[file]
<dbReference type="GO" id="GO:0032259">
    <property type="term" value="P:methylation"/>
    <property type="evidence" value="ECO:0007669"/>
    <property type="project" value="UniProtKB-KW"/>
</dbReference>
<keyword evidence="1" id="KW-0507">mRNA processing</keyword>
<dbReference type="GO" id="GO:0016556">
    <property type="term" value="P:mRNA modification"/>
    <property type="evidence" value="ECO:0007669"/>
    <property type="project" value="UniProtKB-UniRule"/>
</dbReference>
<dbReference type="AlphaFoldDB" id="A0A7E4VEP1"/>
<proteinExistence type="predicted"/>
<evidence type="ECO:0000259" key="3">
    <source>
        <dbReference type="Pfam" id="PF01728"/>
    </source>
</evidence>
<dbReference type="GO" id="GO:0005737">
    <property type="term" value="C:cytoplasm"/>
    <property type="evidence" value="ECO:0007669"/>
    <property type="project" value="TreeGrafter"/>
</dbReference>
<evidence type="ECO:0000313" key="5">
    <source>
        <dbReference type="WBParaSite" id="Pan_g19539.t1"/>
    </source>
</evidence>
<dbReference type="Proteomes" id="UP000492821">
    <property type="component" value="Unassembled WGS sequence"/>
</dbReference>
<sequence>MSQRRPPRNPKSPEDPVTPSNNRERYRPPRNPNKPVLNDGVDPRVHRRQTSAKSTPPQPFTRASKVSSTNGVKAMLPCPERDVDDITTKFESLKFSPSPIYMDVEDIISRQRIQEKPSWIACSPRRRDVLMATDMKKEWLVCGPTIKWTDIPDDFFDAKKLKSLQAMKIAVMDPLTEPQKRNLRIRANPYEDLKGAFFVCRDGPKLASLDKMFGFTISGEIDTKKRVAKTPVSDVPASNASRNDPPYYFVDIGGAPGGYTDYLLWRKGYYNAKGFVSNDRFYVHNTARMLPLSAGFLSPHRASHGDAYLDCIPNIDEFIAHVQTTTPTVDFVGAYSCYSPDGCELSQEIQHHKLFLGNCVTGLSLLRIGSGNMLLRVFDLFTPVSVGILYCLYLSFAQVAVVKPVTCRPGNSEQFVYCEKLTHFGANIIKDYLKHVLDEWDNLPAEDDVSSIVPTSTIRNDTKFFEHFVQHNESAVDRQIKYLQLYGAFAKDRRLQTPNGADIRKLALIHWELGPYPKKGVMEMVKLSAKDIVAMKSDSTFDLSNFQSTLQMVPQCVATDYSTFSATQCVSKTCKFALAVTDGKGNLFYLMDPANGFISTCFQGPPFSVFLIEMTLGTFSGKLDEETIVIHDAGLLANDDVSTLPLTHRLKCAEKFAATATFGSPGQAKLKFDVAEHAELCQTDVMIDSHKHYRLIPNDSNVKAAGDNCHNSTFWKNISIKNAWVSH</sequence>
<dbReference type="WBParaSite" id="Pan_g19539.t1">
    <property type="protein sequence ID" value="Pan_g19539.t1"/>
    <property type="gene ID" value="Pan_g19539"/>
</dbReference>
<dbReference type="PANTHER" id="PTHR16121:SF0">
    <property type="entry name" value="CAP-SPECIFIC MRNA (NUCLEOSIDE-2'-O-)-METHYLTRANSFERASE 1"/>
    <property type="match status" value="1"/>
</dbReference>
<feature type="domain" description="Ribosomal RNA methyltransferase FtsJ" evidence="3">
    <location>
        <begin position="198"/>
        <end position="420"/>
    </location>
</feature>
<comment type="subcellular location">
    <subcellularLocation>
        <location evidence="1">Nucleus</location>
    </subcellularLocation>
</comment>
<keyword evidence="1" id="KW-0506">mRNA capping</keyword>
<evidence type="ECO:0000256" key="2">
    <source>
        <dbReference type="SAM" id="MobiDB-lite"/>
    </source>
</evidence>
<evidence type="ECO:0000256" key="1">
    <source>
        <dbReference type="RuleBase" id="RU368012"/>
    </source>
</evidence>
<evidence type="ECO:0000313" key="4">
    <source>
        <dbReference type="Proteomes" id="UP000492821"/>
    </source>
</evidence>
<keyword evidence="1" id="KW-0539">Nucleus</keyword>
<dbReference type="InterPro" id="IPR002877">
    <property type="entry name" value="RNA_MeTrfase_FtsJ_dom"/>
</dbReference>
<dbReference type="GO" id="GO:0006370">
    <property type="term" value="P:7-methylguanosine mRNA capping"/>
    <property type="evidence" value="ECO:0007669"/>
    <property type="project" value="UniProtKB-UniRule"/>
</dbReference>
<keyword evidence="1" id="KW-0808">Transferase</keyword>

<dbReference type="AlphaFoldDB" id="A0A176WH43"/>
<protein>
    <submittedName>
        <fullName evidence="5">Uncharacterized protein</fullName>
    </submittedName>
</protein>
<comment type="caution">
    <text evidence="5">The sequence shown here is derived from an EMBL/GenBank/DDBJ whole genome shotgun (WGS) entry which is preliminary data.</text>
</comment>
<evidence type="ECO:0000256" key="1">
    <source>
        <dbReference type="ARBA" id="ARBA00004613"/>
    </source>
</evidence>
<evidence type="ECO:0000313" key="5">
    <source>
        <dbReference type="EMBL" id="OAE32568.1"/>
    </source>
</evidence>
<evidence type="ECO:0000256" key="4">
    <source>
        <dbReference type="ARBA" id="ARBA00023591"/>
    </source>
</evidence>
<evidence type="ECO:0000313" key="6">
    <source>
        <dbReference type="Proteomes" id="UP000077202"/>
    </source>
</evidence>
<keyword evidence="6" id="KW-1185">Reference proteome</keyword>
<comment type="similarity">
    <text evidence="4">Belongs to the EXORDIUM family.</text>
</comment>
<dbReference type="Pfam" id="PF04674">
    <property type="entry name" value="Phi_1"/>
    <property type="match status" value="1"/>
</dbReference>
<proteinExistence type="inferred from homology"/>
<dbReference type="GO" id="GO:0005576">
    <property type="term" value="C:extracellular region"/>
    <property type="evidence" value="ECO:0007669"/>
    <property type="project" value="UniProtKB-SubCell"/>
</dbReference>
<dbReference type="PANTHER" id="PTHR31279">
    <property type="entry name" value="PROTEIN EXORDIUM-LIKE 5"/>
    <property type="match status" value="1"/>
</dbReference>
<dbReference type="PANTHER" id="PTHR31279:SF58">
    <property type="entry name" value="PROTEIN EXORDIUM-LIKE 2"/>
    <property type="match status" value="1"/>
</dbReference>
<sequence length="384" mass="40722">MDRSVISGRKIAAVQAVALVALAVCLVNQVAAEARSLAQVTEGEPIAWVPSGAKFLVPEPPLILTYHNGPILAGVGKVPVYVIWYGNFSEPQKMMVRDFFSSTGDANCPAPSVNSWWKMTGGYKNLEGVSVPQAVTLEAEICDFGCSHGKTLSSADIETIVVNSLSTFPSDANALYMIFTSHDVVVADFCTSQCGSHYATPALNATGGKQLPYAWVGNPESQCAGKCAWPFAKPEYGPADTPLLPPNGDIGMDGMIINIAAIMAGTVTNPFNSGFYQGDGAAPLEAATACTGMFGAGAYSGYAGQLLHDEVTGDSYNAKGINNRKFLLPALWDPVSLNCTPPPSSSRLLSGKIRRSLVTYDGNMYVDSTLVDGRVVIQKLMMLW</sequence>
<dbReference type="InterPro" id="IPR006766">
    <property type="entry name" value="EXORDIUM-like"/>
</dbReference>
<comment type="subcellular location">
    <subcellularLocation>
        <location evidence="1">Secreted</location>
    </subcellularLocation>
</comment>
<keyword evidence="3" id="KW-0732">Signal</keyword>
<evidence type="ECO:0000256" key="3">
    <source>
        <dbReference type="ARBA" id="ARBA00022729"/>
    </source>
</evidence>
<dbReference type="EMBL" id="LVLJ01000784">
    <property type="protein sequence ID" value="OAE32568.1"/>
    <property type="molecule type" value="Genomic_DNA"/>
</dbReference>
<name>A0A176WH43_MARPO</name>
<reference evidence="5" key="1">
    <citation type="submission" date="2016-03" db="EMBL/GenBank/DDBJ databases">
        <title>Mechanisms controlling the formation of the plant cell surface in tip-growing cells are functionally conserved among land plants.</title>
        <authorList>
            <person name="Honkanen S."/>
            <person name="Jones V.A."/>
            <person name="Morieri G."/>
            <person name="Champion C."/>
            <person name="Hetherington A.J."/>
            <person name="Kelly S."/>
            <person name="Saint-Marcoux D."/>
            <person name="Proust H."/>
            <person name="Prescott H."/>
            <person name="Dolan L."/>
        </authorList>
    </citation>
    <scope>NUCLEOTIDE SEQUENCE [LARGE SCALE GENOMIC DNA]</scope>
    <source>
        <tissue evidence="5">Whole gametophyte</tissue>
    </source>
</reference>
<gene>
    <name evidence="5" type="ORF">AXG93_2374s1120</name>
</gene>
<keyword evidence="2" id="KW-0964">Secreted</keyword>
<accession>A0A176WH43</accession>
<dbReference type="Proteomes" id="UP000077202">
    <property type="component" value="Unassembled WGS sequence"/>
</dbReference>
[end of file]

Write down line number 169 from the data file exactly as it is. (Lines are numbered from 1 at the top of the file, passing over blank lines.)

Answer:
</reference>